- Being too hard on yourself for failure of your goals will lead to further relapses. Instead, it is better to forgive yourself and realize it is part of the process of change.
- Writing a lettter from your future self to your current self gives you the ability to strengthen your willpower as your future self is no longer a stranger and can be something to strive for.
- Instead of focusing on success, it is more important to ask "when will I fail and what will I do about it?". While it is importatnt to be optimistic, being naively positive will dissapoint you whereas focusing on potential failures and their solutions allows you to overcome obstacles.
- Surfing the urge can give you the strength to do something difficult. This is framed in the context of quitting smoking, or eating healthier. Taking a moment to recognize an urge and letting it pass while breathing allows you to let the urge go.
Will power in this talk is often described in terms desires and behaviors used to control those desires. This makes sense as desires and behaviors are easily measured by science, and this seems to be an arm-chair use of the term will power. To me however, while desires are related to will power, having control of your will is much more than having the ability to limit your desires. I do not intend to give a comprehensive definition of will power as thousands of years of philosophy have already pondered this question. Any schmoe however can learn to control desires and behavior, but the will is much more. The will is using your conscious mind to shape and control reality to your liking, having a proactive and directed cause-effect relationship with the world rather than a reactionary one. Note that this isn't necessarily mutually exclusive to Dr. McGonigal's talk, but it does have a different focus. Instead of acheiving goals and having self control, I view the will as being about grabbing the reins of reality and steering it in a positive rather than negative manner. Trying to break through to something new, positive and influential (changing lives for the better, mastering an art, tapping into wealth), as opposed to trying to avoid something (stopping smoking, eating healthier). I breifly discuss this in my post about desire, which is highly influenced by some of Nietzche's writing. The distinction is important. Kelly's description of will power is probably the most pragmatic for people to use, but it is not likely to lead to greatness. To get to greatness, you need to truly let your soul break free and shine, and while Kelly's techniques likely won't hurt, they will not lead to will power in this sense.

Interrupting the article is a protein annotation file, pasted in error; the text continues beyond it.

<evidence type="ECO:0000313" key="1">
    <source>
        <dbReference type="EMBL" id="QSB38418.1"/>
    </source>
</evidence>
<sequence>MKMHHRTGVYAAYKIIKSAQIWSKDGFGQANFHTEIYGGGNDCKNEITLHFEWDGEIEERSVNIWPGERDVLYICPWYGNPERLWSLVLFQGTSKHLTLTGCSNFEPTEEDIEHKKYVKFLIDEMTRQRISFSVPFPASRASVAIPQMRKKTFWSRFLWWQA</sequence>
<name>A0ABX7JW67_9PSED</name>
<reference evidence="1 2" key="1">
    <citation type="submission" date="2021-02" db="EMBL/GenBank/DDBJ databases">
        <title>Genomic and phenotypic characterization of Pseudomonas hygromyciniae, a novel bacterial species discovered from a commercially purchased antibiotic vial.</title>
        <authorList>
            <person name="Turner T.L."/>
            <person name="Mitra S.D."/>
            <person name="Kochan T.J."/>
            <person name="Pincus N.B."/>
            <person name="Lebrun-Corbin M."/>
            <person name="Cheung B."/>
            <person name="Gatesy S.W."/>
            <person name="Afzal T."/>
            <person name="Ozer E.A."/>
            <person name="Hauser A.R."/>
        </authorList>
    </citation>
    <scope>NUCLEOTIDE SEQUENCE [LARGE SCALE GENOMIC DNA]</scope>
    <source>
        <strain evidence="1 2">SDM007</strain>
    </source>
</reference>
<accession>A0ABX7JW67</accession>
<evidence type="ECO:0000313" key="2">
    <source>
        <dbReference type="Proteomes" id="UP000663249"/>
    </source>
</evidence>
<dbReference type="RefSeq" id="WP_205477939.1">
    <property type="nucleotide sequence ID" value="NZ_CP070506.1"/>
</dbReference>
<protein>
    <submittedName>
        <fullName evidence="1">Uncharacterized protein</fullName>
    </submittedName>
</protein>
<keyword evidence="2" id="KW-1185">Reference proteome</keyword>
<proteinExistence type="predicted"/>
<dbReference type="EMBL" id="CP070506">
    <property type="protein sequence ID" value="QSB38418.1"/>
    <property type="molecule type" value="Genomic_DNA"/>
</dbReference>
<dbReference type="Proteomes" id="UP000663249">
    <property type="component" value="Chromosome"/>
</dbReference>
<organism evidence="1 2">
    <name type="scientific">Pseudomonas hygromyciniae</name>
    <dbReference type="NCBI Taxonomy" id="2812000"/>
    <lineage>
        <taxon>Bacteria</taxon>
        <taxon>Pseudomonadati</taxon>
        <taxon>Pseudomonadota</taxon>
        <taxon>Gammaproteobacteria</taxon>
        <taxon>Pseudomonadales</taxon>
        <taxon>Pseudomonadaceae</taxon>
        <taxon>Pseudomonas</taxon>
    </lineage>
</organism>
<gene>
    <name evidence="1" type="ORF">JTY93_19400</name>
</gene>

So what does lead to developing the will? I have learned to control my desires and implement discipline in my life, but these things are not demonstrative of my will's power. They are simply self control. I have been working on my will for years and have made progress, but still have a long way to go. I do not have all of the answers, and I have not scoured the scientific research to come up with a list of techniques (current science cannot give this answer, though it can lead down the right path). What I discuss here is from my personal exploration in developing will power and from my observation of the few others I know who have mastered their will.
One thing Dr. McGonigal discusses is meditation, and this above the other items is vital for will power, but in a different way than I think she discusses it. I do not mean simple mindfulness and breathing exercises. Those are good techinques, but they are not meditation itself. I mean deep, mind-cleansing meditation that takes years of study and practice to learn. Related techniques include developing a strong sense of self awareness and training your attention (I will write a post about attention shortly). By being aware of the self, you know what you are doing, what state of mind and body you are in, and what you are capable of in relation to your surroundings. Attention adds to this awareness and allows you to process the necessary information to implement your will. Further techinques include learning as much as possible, and mastering as many skills as possible so that you have the knowledge and ability to exercise your will. Finally, two other items I have found are important for will power are to observe and understand nature, and to understand patterns/rhythms. Nature is everywhere, in every city street and out in the great wilderness. Understanding how it works unleashes secrets of life that can be utilized. It connects our busy wired-in brains to our primitive selves and our intution. Everything abides by a pattern or rhythm and understanding how your rhythms interact with the rest of the world allows you to control that rhthym.
This is not an extensive list and I do not have all the answers, but they are useful tools. Developing the will is and always will be a personal journey. Let no one hold you back on your journey to success.